Are You “Deal-Ready”?  Come to our October 18 class if you have any doubts.  What kind of doubts?  Consider this story:

You have done pretty well at slogging through setting up your business over the past five years.  You have a product.  You have customers.  You have an excellent pitch document.  You are hoping you can elevate your game by getting in some more investment.   Aha!  You have a nibble.  They look serious.  You sign an NDA.  They send you an outline of the information they want to proceed to a term sheet.  The outline is six pages long–single spaced.  Holy Guacamole!  Are you ready with answers?  Or is this a crisis?  Are they asking for things you know you should have, but have postponed getting together?   You know they want info back in a week.  That’s not enough time.  What in the world do you do?

To avoid panic, long before you reach this point, you need to think through what you need to be “deal-ready”.  Most of the items are obvious, but getting them done is rarely on the top of the list of priorities.  But knowing what all needs to be done well in advance gives you time to prepare.  Here are a few examples of the kinds of information that show you are not “deal-ready”:

  1.  You took in money as a “loan” from a family member and you signed a one-page note.  But you said the interest rate would be set based on the conditions of an equity round greater than $1 million.  Or it will convert to equity at a 30% discount to the equity round.  Pretty loose.   Can you get this tied down?  What if the equity investor does not agree with the 30% discount, and offers only 10%?  What happens?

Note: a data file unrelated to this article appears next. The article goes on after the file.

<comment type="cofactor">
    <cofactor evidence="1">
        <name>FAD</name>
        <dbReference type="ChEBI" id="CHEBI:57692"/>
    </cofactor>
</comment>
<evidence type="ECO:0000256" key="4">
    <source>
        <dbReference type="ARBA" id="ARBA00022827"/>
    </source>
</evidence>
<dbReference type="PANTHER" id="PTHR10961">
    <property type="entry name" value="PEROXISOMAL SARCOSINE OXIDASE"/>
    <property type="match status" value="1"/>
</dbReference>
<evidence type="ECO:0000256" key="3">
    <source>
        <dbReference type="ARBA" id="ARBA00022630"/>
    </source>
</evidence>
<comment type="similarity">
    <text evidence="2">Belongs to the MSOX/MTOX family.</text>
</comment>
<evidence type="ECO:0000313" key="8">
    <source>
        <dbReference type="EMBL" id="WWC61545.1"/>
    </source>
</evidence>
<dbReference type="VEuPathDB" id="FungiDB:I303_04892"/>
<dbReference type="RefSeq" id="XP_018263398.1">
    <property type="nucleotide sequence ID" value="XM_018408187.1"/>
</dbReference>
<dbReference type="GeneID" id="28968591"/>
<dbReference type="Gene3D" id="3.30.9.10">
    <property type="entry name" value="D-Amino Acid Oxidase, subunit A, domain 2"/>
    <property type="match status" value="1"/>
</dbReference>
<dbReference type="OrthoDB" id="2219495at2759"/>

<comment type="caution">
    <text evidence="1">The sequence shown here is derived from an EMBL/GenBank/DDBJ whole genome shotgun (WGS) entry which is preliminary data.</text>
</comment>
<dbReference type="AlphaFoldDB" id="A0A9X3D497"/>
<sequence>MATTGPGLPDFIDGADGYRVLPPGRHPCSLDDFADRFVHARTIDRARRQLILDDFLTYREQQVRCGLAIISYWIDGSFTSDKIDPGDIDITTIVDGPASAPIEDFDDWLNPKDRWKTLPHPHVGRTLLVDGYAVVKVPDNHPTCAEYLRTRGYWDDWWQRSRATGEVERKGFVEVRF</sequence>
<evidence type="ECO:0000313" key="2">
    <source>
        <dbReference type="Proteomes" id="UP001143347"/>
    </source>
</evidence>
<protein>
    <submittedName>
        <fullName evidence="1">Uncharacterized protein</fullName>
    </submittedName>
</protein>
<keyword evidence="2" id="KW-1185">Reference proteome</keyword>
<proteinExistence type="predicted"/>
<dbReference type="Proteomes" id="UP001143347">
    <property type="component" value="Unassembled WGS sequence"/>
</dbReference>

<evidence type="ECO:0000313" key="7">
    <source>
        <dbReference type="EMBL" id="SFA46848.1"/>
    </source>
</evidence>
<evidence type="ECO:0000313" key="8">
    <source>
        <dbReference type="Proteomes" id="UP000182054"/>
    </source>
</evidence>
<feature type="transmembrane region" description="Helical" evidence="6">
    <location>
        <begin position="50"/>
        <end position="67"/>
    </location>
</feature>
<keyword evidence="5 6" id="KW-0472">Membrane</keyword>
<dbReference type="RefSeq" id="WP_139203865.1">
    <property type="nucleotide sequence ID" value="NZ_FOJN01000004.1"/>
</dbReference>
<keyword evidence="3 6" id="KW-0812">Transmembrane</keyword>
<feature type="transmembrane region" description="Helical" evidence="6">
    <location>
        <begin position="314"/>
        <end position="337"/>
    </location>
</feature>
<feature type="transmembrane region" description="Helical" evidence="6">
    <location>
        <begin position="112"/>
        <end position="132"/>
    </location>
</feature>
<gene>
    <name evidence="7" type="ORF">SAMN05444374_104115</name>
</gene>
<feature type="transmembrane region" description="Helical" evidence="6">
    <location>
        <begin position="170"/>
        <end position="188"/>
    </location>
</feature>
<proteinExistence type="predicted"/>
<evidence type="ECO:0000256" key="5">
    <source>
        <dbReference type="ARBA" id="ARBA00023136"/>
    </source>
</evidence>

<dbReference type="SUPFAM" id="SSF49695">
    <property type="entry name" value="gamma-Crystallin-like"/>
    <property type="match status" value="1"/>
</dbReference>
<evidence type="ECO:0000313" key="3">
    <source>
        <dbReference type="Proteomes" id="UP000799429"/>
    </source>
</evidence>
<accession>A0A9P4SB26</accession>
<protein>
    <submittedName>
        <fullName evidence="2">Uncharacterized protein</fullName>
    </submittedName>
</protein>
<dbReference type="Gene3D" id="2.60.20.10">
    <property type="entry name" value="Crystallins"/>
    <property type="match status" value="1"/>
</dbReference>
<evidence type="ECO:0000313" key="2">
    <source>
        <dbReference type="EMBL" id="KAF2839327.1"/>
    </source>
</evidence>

2.  You have verbal employment contracts with several key employees.  Do you think they will remember the deal the way you do?  Did you promise them equity?  Did you issue that equity or say it would be handled later?  If you issued it, what valuation did you use?  What if that is wildly different than what your potential investor has in mind?  Did you promise them raises if new money came in?
  3.  Have you been deferring salaries of any of your employees to stretch your runway.  Is that deferral documented and signed?  Does it meet the legal test of a salary deferral?  
  4.  You have been diligent in keeping a General Ledger, but never really had anyone assemble it into a system of accounts that meet current accounting standards.  You have been serving as your own chief accountant.  Now there are all sorts of strange entries on the Balance Sheet.  Your potential investor wants to see three years of audited financial statements with explanations.  What now?
  5.  Did you tell any prior investors they would get “anti-dilution protection”?  Did you define what you meant?  Did you limit it in time or is it perpetual?
  6.  Have you given anyone exclusive rights to sell your product or to sell within a certain territory or customer segment?  Is that documented?  Does it have an expiration date, or conditions which must be met for it to remain in effect?

If any of these sound familiar, our October 18 class would be a good one for you.  You can find details here.

Thomas Hall

ABOUT THE AUTHOR

Gary Simon is the Chair of CleanStarts Board. A seasoned energy executive and entrepreneur with 45 years of experience in business, government, and non-profits.


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